Geoff Le Pard has been writing creatively since 2006 when, at a summer school with his family he wrote a short radio play. That led to a novel, some more courses, more novels, each better than the last until he took an MA in creative writing at Sheffield Hallam, graduating in 2013. His published works include Dead Flies and Sherry Trifle, My Father and Other Liars and Life, in a Grain of Sand. A retired lawyer, he mixes writing with a range of activities, including walking his dog to find inspiration, wrestling his lawn into a chequerboard pattern and watching sports. You can find him on WordPress at Tangental.

About NaNoWriMo

National Novel Writing Month began in 1999 as challenge to write 50,000 words of a novel in thirty days. Now, each year on November 1, hundreds of thousands of people around the world begin to write, determined to end the month with 50,000 words of a brand-new novel. NaNoWriMo, a nonprofit organization since 2006, supports writing fluency and education. Their website hosts more than a million writers, serving as a social network with author profiles, personal project libraries, and writing buddies.

In the midst of your NaNoWriMo project? Click here for resources, tips, information about our month-long Write-Ins, and a free virtual Writer’s Emergency Kit.

Click on the authors names to read our NaNoWriMo interviews: Jennifer Kelland Perry, JD Estrada and Jill Weatherholt.

National Novel Writing Month Author Interview – J.D. Estrada

During the month of November, aspiring and published authors from around the world have committed to writing 50,000 words in thirty days.

J.D. Estrada

Today we welcome NaNoWriMo published author J.D. Estrada, a published indie author whose multiple projects began with NaNoWriMo challenges.

Thank you for joining us, J.D.!

How many years have you participated in NaNoWriMo? Along with Camp NaNoWriMo I’ve participated 4 different years though not back-to-back. November is often a very tricky month to navigate because of work and hey, we’re only human 🙂 Still, when the opportunity is there, I dive right in.

How did you first hear about or get started with NaNoWriMo? I first heard about NaNo when a fellow indie author was hosting some live panels, YouTube videos, and write-ins 5 years ago and the year after. I found it interesting and took a stab at Camp NaNo first to get my feet wet before going all in for NaNoWriMo. In addition, I gained an amazing author friend and have discovered one of my favorite authors.

How many of your books began as NaNoWriMo projects? Can you give us a brief description of these? The best example of a NaNoWrimo Novel was actually my middle-grade fantasy, Given to Fly. It tells the story of a young boy who moves to a new house in the Pacific Northwest. Upon arriving, he quickly realizes that there’s not one bit of magic in his new home and for very good reason…because it lives further down the road in a magical house called Od Manor. Other projects that have begun as NaNo projects include Roulette of Rhymes (poetry collection) and For Writing Out Loud (non-fiction collection of essays). Many other projects benefitted from NaNo events as well though in terms of sheer effort and word count, those are the best examples where I was able to show just how much you can do in a month.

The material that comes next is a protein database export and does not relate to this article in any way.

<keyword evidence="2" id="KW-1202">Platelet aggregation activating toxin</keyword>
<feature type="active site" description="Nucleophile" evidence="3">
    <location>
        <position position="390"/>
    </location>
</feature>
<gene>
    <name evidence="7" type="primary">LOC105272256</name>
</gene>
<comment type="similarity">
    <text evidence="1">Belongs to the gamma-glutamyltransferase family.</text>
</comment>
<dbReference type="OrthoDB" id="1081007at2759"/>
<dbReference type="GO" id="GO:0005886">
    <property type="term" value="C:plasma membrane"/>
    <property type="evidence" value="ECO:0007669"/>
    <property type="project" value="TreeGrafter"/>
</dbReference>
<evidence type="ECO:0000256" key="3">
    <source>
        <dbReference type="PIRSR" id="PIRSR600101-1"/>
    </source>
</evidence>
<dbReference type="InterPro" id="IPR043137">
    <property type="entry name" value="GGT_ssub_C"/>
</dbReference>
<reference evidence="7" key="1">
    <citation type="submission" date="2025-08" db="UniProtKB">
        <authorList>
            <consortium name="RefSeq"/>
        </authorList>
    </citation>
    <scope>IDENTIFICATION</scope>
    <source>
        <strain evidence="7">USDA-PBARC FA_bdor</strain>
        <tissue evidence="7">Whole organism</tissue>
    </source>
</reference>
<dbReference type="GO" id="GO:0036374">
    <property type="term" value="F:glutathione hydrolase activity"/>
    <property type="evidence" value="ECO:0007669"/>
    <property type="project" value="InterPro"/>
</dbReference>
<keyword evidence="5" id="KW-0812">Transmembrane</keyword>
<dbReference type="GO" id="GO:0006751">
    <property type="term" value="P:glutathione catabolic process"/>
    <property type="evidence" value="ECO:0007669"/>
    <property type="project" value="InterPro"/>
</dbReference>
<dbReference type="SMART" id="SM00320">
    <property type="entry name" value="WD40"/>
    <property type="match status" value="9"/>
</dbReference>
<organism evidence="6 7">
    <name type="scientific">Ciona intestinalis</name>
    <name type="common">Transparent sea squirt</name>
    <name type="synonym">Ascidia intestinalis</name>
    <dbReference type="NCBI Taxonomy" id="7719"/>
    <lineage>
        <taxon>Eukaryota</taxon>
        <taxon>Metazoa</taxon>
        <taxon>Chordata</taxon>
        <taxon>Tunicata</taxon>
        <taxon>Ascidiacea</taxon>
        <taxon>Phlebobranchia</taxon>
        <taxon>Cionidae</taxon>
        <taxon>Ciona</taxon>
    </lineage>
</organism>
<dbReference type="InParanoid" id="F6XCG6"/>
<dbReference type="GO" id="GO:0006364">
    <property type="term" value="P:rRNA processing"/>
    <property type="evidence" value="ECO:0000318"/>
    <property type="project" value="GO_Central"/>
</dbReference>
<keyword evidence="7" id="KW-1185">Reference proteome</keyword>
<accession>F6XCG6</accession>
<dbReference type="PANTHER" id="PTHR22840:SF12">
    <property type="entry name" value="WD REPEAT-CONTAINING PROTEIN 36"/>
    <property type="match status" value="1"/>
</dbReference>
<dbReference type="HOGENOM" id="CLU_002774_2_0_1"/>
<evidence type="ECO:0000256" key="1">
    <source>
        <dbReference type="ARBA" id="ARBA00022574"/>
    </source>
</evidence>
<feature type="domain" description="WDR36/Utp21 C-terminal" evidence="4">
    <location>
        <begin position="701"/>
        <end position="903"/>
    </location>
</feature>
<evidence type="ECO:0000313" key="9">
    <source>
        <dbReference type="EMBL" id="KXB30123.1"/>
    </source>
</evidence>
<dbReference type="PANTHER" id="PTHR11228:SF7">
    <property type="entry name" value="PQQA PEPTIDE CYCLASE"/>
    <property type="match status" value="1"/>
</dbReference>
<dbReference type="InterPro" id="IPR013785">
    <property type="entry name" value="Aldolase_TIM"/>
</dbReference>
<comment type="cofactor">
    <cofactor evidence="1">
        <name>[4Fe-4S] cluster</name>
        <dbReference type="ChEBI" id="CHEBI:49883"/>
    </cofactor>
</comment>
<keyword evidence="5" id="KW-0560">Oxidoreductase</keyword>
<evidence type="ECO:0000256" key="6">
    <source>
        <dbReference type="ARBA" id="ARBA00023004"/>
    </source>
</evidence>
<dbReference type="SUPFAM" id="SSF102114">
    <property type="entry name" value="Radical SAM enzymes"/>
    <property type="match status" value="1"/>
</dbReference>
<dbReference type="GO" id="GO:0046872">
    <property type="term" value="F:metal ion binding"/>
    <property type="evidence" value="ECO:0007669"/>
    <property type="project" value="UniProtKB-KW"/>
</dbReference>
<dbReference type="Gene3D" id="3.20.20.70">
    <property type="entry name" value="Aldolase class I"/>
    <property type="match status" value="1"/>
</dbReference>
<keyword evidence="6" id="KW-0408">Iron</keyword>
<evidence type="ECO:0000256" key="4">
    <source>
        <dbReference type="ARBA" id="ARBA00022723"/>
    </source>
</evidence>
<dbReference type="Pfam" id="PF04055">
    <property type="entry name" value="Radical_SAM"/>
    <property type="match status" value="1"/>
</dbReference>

How did you feel after completing NaNoWriMo for the first time? It was a bit nerve wracking to be honest because I felt I put myself on the spot. Fortunately, I organized myself super well for Given to Fly and had been pondering the story for quite a while. So when I sat down to write it was intense. Once I finished the first draft, I couldn’t really believe it and that the editing process was actually as easygoing as it was. It was extremely gratifying and definitely showed me what any of us can do if we’re stubborn and creative enough to find the time to write.

Will you be participating in NaNoWriMo this year? I will be participating to close my Human Cycle trilogy with Beyond Human. I might dabble here and there with a short story or two, maybe poetry, essays, or even songs if inspiration takes me but the intention shall be to motivate myself to give this project the love and focus it needs, not put undue pressure on myself.

You mention on your Amazon author page that you enjoy reading science fiction and fantasy. Is your writing influenced by these genres? What other outside interests influence your work? All my reads inspire and influence my writing because I love reading a variety of things and have always been a curious guy. Outside influences include bodyboarding, boxing, videogames, the movies I watch, and I have to admit that music influences EXTENSIVELY. I have little nods to Pearl Jam, Elbow, Soundgarden, Tool, Tori Amos, Ani Di Franco, Nine Inch Nails, Radiohead, Alice in Chains, Blind Melon, ACDC, Jimi Hendrix, and countless others.

In addition, what authors or books have inspired you to write your own stories? Some clear influences are Poe, Lovecraft, C.S. Lewis, J.R.R. Tolkien, Neil Gaiman, J.K. Rowling, Frank Herbert, Douglas Adams, Terry Pratchett, and beyond. These are the authors whose books keep me company when life is a bit much, that invite me to dream, and that I turn to if I need a pick-me-up.